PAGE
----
Why Canada Needs to Speed ​​Up Immigrant Entrepreneur Visa Programs

Mike Lazaridis, Arlene Dickinson, Tobia Lutke, Susur Lee — What do these Canadians have in common? They emigrated to this country before gaining entrepreneurial fame.

Each has its own story, but immigrant entrepreneurs play a special role in the country’s economic development. First- and second-generation entrepreneurs undertake 34.7% of all early-stage entrepreneurship in Canada. This is significantly higher than most other comparable economies. According to Statistics Canada, immigrant-owned businesses are young, fast-growing, and have high job creation rates. It also increases your chances of entering the global market.

The country has turned the traditional brain drain problem around with the help of the global talent stream and the rhetoric of US immigrants during the Trump era. However, venture capital funds, angel investor groups and business incubators rely on the Federal Startup Visa Program (SVP), another lesser-known tool for bringing more promising entrepreneurs to Canada. .. Over the past five years, 1,613 foreign entrepreneurs have been approved for permanent residence under this program, creating about 200 new companies.

The founders love our cultural openness, research environment and ease of doing business. But there is a problem: the pandemic has almost stopped approving SUVs. The advertised 6 to 12 month wait for permanent residence is currently pushing for 3 years.

This doesn’t work in the world of startup technology, where you can gain or lose your advantage in months or weeks. In addition, there are 20 other countries that have competitors’ startup visa programs. Without increasing the pace of approval, we risk losing these talented founders to countries that are willing to move faster.

The Spark Center where I work is one of the most active users of the SUV program. Canada’s SUV success and frustration choices will be reflected in a new report by the Innovation Economy Council, the independent voice of the Innovation Ecosystem established by the MaRS Discovery District.Report, “Immigrant Countries: How Immigrant Technology Founders Drive Canada’s Innovation Created by Nora Underwood.

The most popular countries of origin for Canadian SUV program applicants are Iran, Vietnam, China, Hong Kong and Taiwan, followed by Brazil, Egypt, Nigeria, Japan, India, Ethiopia, Bangladesh and Libya. These founders work in a variety of disciplines, especially life sciences, advanced health, advanced materials, and advanced manufacturing.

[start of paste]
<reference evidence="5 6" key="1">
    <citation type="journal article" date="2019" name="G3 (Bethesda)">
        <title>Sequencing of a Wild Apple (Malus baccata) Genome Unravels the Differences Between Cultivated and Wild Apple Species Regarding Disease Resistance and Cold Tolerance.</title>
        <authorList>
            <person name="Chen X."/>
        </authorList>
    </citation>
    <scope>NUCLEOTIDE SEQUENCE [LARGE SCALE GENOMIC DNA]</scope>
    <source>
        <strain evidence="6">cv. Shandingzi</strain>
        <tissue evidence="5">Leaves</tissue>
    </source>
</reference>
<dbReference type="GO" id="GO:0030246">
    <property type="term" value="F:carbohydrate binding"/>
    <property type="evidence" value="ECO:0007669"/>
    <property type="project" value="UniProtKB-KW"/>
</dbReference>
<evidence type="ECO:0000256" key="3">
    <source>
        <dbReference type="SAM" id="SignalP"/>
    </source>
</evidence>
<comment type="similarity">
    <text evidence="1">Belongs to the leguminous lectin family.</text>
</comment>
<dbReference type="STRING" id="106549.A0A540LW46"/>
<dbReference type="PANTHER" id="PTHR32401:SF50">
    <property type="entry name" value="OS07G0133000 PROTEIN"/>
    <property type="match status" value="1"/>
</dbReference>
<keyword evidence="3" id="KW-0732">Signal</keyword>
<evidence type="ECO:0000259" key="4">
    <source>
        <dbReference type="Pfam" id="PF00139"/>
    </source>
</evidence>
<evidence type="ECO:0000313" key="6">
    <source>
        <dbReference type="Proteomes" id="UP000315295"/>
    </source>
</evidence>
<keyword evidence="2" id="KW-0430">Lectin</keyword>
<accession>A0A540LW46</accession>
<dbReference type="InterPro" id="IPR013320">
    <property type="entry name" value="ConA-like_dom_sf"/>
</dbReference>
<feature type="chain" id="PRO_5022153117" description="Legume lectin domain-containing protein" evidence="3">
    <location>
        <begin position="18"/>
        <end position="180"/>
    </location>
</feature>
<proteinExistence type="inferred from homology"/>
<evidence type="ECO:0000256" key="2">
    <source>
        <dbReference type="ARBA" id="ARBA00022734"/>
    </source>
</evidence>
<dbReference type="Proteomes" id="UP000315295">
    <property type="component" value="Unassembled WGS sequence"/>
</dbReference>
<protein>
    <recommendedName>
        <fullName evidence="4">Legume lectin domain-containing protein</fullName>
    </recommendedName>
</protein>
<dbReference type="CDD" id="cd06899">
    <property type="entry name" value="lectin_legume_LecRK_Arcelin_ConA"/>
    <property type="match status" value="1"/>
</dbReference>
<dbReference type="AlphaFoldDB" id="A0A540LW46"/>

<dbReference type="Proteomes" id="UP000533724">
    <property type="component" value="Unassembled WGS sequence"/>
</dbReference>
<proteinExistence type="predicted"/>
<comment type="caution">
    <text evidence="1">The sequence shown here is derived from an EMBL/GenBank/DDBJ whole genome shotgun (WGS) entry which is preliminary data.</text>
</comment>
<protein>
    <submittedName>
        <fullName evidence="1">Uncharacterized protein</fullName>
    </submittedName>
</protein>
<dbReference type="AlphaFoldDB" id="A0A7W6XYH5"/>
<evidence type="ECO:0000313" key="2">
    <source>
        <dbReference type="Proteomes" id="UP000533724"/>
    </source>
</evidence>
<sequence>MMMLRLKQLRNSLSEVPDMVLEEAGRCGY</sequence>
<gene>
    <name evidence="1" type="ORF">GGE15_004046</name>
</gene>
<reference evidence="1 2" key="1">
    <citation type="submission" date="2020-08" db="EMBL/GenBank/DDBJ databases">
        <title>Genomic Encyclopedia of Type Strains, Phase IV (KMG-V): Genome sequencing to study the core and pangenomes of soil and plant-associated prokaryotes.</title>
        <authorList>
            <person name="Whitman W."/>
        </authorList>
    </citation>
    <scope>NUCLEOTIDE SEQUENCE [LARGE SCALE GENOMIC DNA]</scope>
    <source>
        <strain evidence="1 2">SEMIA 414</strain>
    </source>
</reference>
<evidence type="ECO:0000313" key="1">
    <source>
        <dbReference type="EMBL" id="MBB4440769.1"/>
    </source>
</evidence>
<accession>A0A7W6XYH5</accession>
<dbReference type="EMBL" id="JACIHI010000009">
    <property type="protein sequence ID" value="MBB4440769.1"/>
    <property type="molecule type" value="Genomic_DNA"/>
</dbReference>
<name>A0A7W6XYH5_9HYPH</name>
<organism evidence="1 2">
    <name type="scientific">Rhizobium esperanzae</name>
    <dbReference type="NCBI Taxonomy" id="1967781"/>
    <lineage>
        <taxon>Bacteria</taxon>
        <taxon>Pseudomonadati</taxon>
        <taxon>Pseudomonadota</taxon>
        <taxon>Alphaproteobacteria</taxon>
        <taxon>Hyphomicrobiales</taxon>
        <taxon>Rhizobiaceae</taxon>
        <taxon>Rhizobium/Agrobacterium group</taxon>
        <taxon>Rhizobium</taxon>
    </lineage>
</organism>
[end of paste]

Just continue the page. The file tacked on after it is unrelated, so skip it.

In my area of ​​expertise, most are twice and some are three times. After spending decades in their field, they became professionals and decided to use all the knowledge and networks they had accumulated throughout their careers to set up a business abroad. They usually arrive with an investment capital of $ 400,000 to $ 500,000 in addition to their own savings. We want these talented people to set up a store here — as soon as possible.

These companies aren’t guaranteed to make it bigger — there are no startups. But even if you don’t become a unicorn, it’s incredibly valuable. They spend money. They make a job. They use subcontractors. They hire a marketing agency. And the founders tend to stay in Canada. Canada now has an insatiable need for engineers, early-stage investments, and ambitious entrepreneurs.

One of the companies featured in the IEC report is Longan Vision. Its large product is an augmented reality visor that attaches to firefighter helmets and provides enhanced information in complex environments. Augmented reality, thermal imaging, and edge detection help firefighters see through smoke, find victims, and even identify the source of a fire. It’s a great little company with pilot projects, contracts and multiple investors.

The only complaint of the founder is the length of time it took to get here under COVID-19. The SUV application process should have taken about a year, but in the end it was nearly three years.

“I was talking to another entrepreneur through Spark, and that was the only criticism,” Leno Zhao said in a report. “He loves being in Canada. He wants to be here for the rest of his life. He has great ideas and great business, but … he was quicker to apply to become a permanent resident. Probably. “

Like much about the pandemic, it arrived just when the SUV programming application peaked.

The total number of permanent residence approvals for start-up companies in 2019 was 802, more than double the previous year. By the end of the second quarter last year, we received only three, and approval was significantly delayed.

Ottawa’s mind is in the right place in this program. But before you lose these founders or businesses to other countries, you need to clear the backlog.

Synergy Lab Inc, a sister company of Spark Center. Nova Oliphant, Globalization Manager, told the author of the report:

“This country wants innovation and job creation. Why do we put SUVs on backburners?”

Theo Colborn is President and Chief Executive Officer of Spark Center.

Why Canada Needs to Speed ​​Up Immigrant Entrepreneur Visa Programs

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